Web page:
Over the past two decades, there have been several attempts by governments in Nigeria to find alternatives to imported wheat flour used mainly in bread making. Cassava flour was forcefully promoted as a replacement or complete option in the quest for fair comparative advantage to boost local production as well as reduce dependence on imports and the number of dollars spent on flour-dependent foods.
About the same period, New Rice for Africa (NERICA) was promoted by the West African Rice Development Agency. Nerica is a hybrid, rain-fed specie of rice developed through a collaboration between African and Asian scientists. The pilot scheme in Nigeria across the six geopolitical zones showed early promises that indicated that if we remained on track, rice imports will end. NERICA is now RiceAfrica. This specie of rice has won many global awards not only because of its super yield but combined with its rich protein content, it is helping to solve the world’s hunger crises where it is needed most –– Africa.
In Kenya, a newly developed hybrid climate-resistant corn seed, DroughtTEGO. Bill & Melinda Gates Foundation claims that this ‘magic seed’ is producing an average of 66% more grain per acre. There is indeed more research into how to boost agricultural harvest to feed Africa. International agencies and foundations account for nearly 80% of these efforts.
Most Nigerians self-glorified their own brand of resilience and patted themselves for the superior gene of the African, nay Nigerian, which resisted the Covid-19 pandemic. “They thought we would die in numbers, like chickens on the roads”, many enthused. But while the dance to the pyrrhic victory was going on, the world had changed. And behold we were affected far worse than physical death –– massive job loss, more unemployment, and more people streaming into extreme poverty. There was also crops failure occasioned by extreme weather conditions and insecurity of farmer spaces and farmlands. Then we discovered that the prices of food were increasing daily.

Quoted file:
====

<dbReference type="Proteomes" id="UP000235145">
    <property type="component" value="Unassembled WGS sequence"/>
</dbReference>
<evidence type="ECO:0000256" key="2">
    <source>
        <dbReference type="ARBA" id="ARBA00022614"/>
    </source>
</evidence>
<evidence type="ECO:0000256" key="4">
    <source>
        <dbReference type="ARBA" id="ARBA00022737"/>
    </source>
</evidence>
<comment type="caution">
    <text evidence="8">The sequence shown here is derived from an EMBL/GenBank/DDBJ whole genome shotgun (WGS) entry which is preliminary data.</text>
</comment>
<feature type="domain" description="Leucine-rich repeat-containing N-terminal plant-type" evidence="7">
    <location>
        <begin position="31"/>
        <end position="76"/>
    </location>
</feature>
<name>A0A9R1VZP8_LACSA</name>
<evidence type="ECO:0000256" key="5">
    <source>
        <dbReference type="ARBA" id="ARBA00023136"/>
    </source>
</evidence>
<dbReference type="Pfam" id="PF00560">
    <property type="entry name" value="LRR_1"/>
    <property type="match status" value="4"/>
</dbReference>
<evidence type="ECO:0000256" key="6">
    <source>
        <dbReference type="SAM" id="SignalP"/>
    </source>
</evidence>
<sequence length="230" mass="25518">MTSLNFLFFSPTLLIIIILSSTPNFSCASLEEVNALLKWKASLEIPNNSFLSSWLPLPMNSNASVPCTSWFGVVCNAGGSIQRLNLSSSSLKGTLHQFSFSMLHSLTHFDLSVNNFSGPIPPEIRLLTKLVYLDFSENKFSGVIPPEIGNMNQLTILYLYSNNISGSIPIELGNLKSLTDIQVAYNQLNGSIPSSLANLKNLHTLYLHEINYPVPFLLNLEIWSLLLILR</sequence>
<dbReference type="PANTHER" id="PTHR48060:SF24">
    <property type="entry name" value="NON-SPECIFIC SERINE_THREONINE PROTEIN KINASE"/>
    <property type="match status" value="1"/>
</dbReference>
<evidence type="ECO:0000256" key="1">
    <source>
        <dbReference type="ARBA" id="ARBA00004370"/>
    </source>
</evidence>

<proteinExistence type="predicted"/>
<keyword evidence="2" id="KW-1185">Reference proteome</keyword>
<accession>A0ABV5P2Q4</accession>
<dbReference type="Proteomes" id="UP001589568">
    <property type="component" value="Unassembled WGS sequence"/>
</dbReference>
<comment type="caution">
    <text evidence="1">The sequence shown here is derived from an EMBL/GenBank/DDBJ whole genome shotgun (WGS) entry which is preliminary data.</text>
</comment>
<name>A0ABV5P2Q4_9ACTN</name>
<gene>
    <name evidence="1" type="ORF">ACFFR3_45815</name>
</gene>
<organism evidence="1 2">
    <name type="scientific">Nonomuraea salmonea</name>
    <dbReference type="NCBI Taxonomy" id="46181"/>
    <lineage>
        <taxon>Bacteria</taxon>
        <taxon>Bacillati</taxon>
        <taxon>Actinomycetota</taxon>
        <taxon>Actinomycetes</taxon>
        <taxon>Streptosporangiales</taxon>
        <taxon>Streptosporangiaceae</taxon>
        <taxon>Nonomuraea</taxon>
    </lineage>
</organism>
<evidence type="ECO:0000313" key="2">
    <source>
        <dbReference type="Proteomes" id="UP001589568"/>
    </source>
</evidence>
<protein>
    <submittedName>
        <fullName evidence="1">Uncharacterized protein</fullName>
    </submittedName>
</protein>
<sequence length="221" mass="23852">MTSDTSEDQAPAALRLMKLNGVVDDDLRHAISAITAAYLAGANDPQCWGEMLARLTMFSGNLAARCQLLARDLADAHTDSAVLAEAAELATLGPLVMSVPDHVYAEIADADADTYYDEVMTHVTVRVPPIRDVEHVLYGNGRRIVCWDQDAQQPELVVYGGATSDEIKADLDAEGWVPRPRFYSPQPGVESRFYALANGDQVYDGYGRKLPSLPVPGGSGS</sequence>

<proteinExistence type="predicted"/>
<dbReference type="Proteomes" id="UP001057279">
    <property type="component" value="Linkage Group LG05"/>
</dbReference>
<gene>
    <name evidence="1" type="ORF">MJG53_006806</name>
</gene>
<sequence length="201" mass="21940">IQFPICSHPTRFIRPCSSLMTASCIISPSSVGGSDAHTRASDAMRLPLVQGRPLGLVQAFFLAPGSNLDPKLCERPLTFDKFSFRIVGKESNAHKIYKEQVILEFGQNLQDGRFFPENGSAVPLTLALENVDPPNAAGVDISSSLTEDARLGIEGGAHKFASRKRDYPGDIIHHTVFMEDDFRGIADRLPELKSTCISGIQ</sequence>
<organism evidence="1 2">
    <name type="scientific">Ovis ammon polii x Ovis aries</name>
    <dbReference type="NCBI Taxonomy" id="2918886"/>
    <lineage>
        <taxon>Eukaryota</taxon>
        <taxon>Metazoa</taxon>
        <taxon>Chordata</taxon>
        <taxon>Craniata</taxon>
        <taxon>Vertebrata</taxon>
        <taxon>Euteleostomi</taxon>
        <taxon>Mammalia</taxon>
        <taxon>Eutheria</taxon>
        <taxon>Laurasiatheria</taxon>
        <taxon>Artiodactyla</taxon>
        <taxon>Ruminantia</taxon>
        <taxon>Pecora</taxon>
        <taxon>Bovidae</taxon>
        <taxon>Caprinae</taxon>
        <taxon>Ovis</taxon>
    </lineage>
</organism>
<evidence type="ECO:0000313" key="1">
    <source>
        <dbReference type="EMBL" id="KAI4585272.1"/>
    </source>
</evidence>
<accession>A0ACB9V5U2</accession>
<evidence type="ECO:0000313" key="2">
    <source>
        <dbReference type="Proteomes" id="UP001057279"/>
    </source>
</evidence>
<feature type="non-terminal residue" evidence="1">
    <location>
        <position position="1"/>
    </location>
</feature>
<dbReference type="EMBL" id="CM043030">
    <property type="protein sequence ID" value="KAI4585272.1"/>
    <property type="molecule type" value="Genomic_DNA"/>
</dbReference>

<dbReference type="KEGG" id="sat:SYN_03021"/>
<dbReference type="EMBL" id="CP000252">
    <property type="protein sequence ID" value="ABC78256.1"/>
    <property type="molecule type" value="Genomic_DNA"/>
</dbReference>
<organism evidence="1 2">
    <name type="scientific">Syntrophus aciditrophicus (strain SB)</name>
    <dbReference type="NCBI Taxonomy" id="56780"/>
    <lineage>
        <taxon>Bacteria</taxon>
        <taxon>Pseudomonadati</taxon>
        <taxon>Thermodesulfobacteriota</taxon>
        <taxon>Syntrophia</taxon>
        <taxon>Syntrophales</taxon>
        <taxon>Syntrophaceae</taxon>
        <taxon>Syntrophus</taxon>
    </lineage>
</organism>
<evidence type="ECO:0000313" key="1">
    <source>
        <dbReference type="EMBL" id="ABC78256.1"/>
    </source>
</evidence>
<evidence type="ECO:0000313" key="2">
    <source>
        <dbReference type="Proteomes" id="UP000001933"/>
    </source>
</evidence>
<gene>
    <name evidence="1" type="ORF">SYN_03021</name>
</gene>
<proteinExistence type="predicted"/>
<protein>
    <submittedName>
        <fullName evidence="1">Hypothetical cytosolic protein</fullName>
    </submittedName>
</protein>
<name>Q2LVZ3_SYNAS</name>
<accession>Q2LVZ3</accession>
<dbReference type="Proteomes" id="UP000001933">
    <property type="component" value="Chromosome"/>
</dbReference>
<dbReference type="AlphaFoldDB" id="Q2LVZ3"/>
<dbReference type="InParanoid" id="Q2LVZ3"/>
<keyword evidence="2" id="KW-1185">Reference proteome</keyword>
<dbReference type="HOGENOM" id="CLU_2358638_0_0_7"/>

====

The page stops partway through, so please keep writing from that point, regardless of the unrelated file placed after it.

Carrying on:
We learnt the importance of Russian and Ukraine to bread and other pastries. We became aware that “14 African nations relied on Ukraine and Russia for half their wheat. Now, those shipments were cancelled, and the supply shock spiked the price of replacement wheat to its highest level in 40 years. Prices eventually started falling in May, but in the Interim, there were the makings of a modern famine, with world leaders sounding the alarm bell, calling for an influx of aid—money and pallets of food to be shipped to sub-Saharan ports immediately.” It is now evident that the Covid-19 and grain shipment cancellations affected us in numbers. Our government relied on food aid from Europe which the government of the day channeled towards the North East only. Certainly, with no tools to predict the food cycle majority of the population was dragged into poverty without the essential things of everyday living.
Moses Ojeisekhoba, Swiss Re’s Chief Executive Officer, Reinsurance, is a Nigerian and British. He has granted me permission to adapt his article, “Where were you when the world changed” to our peculiar environment. But to get the full grasp of this piece, I had prefaced it with the many opportunities and policies that would have spared this country the serious poverty index which has dangerously escalated in the last decade. While the rest of the world kept pace with the dynamics of an evolving world order using tools to predict and reorder the mechanics of existence on earth, Nigeria ignores the important instruments of resilience and governance structures that promote sustainability. Aside from these acts of negligence, the government does not pay attention to statistics which today has evolved into the powerful data tool driving economies.